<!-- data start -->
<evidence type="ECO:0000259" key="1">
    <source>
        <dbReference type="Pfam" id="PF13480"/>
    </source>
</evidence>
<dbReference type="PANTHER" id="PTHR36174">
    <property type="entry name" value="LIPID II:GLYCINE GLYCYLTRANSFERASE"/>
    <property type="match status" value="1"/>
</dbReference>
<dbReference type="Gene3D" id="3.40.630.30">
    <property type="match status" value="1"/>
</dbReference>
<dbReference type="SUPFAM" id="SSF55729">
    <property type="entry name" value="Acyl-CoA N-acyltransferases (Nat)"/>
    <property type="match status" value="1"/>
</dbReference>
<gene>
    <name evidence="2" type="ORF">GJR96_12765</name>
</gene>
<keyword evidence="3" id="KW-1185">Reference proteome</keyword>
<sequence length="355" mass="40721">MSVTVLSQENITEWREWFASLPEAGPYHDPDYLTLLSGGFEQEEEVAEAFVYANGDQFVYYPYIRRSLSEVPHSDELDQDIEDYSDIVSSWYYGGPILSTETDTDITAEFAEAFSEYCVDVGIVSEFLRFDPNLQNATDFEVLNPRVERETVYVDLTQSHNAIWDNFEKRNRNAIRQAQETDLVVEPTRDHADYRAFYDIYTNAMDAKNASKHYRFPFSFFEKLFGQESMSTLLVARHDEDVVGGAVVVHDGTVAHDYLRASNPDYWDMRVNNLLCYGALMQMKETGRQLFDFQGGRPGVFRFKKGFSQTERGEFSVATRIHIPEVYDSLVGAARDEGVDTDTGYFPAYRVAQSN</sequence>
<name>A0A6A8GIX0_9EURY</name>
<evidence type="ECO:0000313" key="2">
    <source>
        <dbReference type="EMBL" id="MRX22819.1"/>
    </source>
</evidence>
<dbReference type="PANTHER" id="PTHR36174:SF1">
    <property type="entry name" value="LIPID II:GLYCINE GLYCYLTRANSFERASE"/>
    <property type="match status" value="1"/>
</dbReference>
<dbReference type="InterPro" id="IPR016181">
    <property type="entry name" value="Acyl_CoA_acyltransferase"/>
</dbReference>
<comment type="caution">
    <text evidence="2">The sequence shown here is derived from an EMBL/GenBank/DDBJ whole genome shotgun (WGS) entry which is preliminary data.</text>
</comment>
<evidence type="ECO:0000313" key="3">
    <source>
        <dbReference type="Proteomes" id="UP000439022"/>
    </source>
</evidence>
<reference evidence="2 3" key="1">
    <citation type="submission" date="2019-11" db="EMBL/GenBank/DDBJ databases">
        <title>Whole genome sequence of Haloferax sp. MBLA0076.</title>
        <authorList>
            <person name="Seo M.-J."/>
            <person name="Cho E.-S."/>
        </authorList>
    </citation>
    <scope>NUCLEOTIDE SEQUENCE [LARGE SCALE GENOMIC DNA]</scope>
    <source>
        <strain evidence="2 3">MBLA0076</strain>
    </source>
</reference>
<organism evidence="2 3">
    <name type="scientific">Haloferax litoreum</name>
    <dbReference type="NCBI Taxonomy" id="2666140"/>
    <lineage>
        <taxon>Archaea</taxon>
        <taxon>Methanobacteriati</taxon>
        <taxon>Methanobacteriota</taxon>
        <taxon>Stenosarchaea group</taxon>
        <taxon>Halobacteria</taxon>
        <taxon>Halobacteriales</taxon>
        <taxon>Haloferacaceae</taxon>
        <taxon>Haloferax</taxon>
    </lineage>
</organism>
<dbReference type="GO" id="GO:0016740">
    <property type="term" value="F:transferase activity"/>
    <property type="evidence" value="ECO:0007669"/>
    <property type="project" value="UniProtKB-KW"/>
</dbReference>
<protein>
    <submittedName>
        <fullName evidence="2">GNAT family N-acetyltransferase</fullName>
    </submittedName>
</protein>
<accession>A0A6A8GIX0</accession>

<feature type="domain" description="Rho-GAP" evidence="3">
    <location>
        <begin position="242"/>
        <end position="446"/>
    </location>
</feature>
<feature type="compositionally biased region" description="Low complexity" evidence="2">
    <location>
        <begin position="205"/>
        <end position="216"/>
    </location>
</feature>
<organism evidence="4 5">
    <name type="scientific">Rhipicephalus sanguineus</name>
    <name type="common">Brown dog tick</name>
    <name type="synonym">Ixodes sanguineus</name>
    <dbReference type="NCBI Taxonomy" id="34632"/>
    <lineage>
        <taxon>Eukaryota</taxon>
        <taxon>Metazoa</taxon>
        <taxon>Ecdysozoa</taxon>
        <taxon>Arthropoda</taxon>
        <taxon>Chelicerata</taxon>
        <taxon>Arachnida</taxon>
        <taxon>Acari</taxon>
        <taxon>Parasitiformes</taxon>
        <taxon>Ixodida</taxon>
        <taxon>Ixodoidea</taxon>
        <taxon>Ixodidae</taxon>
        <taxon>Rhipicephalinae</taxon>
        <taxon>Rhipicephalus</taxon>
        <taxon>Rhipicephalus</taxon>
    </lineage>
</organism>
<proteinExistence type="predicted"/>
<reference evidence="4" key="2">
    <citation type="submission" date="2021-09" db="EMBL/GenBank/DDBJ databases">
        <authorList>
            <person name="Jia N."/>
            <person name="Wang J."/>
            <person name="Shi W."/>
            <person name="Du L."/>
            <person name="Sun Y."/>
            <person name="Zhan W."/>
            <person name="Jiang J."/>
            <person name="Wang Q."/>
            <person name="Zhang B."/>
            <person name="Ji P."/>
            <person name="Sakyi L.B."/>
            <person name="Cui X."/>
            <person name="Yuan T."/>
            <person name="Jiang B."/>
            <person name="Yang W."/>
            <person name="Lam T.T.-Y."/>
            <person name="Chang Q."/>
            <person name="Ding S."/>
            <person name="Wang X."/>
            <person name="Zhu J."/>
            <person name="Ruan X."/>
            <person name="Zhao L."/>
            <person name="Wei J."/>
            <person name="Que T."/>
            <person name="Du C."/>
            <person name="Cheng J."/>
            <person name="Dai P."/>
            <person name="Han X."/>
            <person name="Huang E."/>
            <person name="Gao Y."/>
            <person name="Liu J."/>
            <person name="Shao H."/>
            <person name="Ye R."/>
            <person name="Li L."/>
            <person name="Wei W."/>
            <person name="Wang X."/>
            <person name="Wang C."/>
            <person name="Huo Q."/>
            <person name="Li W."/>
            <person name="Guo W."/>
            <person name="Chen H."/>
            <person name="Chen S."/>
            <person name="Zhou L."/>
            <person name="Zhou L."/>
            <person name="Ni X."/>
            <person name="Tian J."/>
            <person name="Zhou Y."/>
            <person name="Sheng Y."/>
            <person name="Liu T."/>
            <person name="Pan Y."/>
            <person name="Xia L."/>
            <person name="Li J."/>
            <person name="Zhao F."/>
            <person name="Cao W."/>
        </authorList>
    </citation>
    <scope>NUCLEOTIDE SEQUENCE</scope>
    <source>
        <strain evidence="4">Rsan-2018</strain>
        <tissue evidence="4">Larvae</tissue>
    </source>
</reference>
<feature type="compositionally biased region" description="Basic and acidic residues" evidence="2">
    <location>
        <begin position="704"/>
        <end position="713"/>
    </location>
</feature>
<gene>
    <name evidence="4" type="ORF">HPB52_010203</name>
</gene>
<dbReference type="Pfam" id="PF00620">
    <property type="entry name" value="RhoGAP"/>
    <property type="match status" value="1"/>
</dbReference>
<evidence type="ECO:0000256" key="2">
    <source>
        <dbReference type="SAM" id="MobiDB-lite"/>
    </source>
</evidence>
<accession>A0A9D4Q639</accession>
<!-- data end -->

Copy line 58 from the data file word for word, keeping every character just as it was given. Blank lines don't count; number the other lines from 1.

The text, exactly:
    <dbReference type="NCBI Taxonomy" id="2666140"/>